South Africa's mighty African National Congress on Friday began celebrations for its centenary, still firmly at the helm of Nelson Mandela's all-race democracy despite losing some of its shine.
Africa's oldest liberation movement expects 46 heads of state for the bash marking its 100th anniversary Sunday, with 100,000 supporters set to flood into the normally placid central city of Bloemfontein.
"We are the oldest organisation in the continent," President Jacob Zuma told a cheering crowd after a walk-about Friday in Botshabelo around 40 kilometres (25 miles) from Bloemfontein.
"Many organisations have been created, born, established along the way and many have perished, have died, have collapsed. Not the ANC."
A golf tournament kicked off the three-day programme catering to the ANC's diverse members of billionaires and paupers, with events ranging from an animal sacrifice and cleansing ceremony to a church service and concerts.
On Sunday, Zuma will address a mass rally at the start of a challenging year when he is bidding for re-election as party boss amid increasing internal threats to his leadership.
Supporters and international guests will be greeted by a city secured by police and the army and festooned with party colours and banners that also pay tribute the ANC's foreign supporters.
Mandela, who at 93 has not made a public appearance since July 2010, will be notably absent.
"He is not coming and we are not expecting him to come," party secretary general Gwede Mantashe told public radio SABC. "He is in good spirits but very, very old."
After inspiring a global anti-apartheid backlash, the ANC led South Africa peacefully into a "rainbow nation" in 1994 despite fears of civil war but has more recently faced criticism of abandoning its struggle roots.
"This is perhaps the most remarkable liberation movement of the last century," said Andrew Feinstein, a former ANC parliamentarian who resigned over a muzzled probe into a multi-billion-rand arms deal.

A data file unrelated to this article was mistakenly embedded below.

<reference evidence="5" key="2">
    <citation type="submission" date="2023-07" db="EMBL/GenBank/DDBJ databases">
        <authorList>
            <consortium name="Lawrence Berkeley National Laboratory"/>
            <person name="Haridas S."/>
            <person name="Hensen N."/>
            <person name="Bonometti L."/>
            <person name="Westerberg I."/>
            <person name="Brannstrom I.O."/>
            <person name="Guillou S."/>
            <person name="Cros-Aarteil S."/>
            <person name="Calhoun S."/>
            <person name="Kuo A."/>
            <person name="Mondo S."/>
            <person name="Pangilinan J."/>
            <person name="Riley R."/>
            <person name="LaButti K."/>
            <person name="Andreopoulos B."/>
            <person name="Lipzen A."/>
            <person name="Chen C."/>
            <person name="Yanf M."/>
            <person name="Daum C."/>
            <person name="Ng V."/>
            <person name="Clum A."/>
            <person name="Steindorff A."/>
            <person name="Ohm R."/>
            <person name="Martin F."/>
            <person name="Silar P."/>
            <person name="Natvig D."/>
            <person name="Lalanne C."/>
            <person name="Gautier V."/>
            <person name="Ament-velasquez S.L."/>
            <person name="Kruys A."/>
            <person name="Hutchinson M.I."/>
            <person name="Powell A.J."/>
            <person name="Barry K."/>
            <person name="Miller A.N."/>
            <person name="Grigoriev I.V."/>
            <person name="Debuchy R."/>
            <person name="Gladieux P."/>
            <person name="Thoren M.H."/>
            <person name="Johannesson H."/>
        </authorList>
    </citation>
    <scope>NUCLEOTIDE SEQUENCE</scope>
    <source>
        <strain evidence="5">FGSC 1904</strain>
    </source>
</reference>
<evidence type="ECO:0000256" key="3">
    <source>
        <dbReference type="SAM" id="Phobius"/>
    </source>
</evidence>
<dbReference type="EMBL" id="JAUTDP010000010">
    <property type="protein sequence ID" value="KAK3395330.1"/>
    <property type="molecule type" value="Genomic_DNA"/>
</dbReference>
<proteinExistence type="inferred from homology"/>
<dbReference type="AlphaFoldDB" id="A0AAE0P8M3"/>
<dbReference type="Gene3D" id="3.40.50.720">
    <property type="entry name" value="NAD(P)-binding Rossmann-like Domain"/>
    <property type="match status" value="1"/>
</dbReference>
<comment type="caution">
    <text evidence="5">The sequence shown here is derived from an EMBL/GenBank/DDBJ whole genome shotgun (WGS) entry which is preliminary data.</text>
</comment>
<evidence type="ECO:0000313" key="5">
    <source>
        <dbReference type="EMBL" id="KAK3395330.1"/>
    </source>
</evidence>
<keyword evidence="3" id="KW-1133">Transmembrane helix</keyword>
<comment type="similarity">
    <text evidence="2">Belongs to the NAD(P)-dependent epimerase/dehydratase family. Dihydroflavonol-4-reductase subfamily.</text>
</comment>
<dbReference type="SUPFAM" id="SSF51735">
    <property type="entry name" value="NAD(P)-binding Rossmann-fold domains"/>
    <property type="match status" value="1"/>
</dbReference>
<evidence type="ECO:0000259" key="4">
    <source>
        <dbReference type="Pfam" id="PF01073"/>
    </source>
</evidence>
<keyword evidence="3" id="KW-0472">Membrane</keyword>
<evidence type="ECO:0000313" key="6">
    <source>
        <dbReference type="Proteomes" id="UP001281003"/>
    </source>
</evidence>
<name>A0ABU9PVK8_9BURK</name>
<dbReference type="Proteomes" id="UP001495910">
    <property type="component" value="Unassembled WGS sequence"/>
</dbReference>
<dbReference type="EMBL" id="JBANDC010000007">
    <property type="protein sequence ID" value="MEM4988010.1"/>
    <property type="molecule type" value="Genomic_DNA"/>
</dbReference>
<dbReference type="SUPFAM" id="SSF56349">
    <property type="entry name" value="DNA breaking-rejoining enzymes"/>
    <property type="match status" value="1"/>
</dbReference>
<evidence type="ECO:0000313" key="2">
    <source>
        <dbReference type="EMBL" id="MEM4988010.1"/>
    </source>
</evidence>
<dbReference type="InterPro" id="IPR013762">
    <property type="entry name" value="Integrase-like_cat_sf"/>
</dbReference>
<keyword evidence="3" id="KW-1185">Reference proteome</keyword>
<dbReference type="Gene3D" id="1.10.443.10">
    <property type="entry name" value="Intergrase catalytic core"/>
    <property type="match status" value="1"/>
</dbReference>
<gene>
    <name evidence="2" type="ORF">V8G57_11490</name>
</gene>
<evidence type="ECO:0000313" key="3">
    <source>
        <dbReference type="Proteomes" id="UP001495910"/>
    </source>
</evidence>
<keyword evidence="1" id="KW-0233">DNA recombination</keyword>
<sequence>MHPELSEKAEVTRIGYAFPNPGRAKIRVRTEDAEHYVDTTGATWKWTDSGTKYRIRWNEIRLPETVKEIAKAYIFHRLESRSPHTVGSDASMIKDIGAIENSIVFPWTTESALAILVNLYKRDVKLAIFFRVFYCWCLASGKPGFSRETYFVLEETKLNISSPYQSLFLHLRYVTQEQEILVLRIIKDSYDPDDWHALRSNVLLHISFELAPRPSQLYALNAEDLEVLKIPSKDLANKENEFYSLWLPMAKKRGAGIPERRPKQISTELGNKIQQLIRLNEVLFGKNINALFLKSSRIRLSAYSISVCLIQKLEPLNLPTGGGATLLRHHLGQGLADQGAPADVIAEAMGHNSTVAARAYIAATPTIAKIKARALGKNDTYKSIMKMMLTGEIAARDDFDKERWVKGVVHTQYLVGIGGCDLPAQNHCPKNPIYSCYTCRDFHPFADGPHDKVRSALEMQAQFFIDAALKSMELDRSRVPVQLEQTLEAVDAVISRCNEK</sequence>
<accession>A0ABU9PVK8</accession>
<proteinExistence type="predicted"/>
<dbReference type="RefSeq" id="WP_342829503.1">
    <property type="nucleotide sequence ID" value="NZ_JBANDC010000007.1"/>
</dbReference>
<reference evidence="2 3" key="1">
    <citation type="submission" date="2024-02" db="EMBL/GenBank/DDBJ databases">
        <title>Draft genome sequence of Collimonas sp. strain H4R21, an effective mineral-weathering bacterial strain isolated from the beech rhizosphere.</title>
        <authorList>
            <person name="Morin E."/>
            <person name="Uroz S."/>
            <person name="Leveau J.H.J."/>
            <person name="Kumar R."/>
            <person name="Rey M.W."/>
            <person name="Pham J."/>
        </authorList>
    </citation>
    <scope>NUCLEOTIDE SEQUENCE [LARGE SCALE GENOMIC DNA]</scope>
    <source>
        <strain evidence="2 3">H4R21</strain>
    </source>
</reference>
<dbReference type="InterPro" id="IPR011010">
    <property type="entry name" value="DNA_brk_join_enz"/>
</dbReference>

"The disappointment is how quickly the ANC moved from that politics of the impossible to practise politics as normal, as they're practised throughout the world."
The party was founded in Bloemfontein on January 8, 1912, as the South African Native National Congress, and met crushing brutality from apartheid rulers who slapped it with a ban in 1960 and jailed its top leaders four years later.
Nearly 30 years on, the crumbling and isolated regime released icon Mandela to lead the country into its first all-race polls where the party has enjoyed huge wins ever since in regular polls.
In doing so, it has avoided the pitfalls of fellow African liberation movements which once rallied with the party, such as Mugabe's ZANU-PF in power in neighbouring Zimbabwe for 30 years.
But the ANC government has faced a rocky ride since the Mandela years. While the Nobel peace laureate is idealised into near-sainthood, critics bemoan the party as the shadow of a once-noble movement which has lost its moral compass.
The smears reach to the highest level with graft charges dropped against Zuma on the eve of his taking power in 2009, while abuse of taxpayers' money and reports of flashy lifestyles for the new elite make frequent headlines.
Economically, the party has drawn praise for steering Africa's biggest economy into safe waters, rolling out new electricity and water supplies, as well as houses. and inspiring a new black middle class.
But it has failed to direct the post-apartheid boom into the hands of the poor who bear the brunt of shoddy public hospitals and schools, a dangerously high joblessness rate of 25 percent, violent crime and life in grim shantytowns.